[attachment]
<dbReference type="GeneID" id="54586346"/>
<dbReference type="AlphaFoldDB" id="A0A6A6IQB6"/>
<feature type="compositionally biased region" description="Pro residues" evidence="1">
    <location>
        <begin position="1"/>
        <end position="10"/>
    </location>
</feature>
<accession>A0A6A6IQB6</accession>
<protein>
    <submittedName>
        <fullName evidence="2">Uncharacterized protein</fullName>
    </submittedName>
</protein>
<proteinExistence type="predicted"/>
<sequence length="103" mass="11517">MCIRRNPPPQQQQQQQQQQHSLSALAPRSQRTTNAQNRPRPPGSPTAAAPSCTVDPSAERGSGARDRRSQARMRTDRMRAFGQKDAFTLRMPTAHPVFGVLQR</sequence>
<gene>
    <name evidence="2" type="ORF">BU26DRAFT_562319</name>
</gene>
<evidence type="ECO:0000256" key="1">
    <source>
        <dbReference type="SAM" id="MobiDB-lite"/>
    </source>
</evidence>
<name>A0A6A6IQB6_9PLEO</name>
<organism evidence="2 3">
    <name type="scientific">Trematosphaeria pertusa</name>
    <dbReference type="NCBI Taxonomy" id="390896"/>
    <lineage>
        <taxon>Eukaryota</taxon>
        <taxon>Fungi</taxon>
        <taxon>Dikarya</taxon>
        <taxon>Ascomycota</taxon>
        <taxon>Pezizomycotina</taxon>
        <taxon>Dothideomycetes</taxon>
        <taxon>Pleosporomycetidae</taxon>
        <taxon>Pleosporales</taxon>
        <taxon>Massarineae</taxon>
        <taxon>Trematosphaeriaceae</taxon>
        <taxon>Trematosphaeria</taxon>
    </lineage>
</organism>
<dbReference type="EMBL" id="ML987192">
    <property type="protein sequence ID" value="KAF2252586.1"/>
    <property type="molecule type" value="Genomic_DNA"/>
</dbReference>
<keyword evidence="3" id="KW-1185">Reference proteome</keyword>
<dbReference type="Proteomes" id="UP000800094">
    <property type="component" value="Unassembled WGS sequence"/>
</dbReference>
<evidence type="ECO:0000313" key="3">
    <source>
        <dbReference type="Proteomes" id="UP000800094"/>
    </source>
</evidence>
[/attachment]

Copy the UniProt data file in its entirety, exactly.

<dbReference type="GeneID" id="54586346"/>
<dbReference type="AlphaFoldDB" id="A0A6A6IQB6"/>
<feature type="compositionally biased region" description="Pro residues" evidence="1">
    <location>
        <begin position="1"/>
        <end position="10"/>
    </location>
</feature>
<accession>A0A6A6IQB6</accession>
<protein>
    <submittedName>
        <fullName evidence="2">Uncharacterized protein</fullName>
    </submittedName>
</protein>
<proteinExistence type="predicted"/>
<sequence length="103" mass="11517">MCIRRNPPPQQQQQQQQQQHSLSALAPRSQRTTNAQNRPRPPGSPTAAAPSCTVDPSAERGSGARDRRSQARMRTDRMRAFGQKDAFTLRMPTAHPVFGVLQR</sequence>
<gene>
    <name evidence="2" type="ORF">BU26DRAFT_562319</name>
</gene>
<evidence type="ECO:0000256" key="1">
    <source>
        <dbReference type="SAM" id="MobiDB-lite"/>
    </source>
</evidence>
<name>A0A6A6IQB6_9PLEO</name>
<organism evidence="2 3">
    <name type="scientific">Trematosphaeria pertusa</name>
    <dbReference type="NCBI Taxonomy" id="390896"/>
    <lineage>
        <taxon>Eukaryota</taxon>
        <taxon>Fungi</taxon>
        <taxon>Dikarya</taxon>
        <taxon>Ascomycota</taxon>
        <taxon>Pezizomycotina</taxon>
        <taxon>Dothideomycetes</taxon>
        <taxon>Pleosporomycetidae</taxon>
        <taxon>Pleosporales</taxon>
        <taxon>Massarineae</taxon>
        <taxon>Trematosphaeriaceae</taxon>
        <taxon>Trematosphaeria</taxon>
    </lineage>
</organism>
<dbReference type="EMBL" id="ML987192">
    <property type="protein sequence ID" value="KAF2252586.1"/>
    <property type="molecule type" value="Genomic_DNA"/>
</dbReference>
<keyword evidence="3" id="KW-1185">Reference proteome</keyword>
<dbReference type="Proteomes" id="UP000800094">
    <property type="component" value="Unassembled WGS sequence"/>
</dbReference>
<evidence type="ECO:0000313" key="3">
    <source>
        <dbReference type="Proteomes" id="UP000800094"/>
    </source>
</evidence>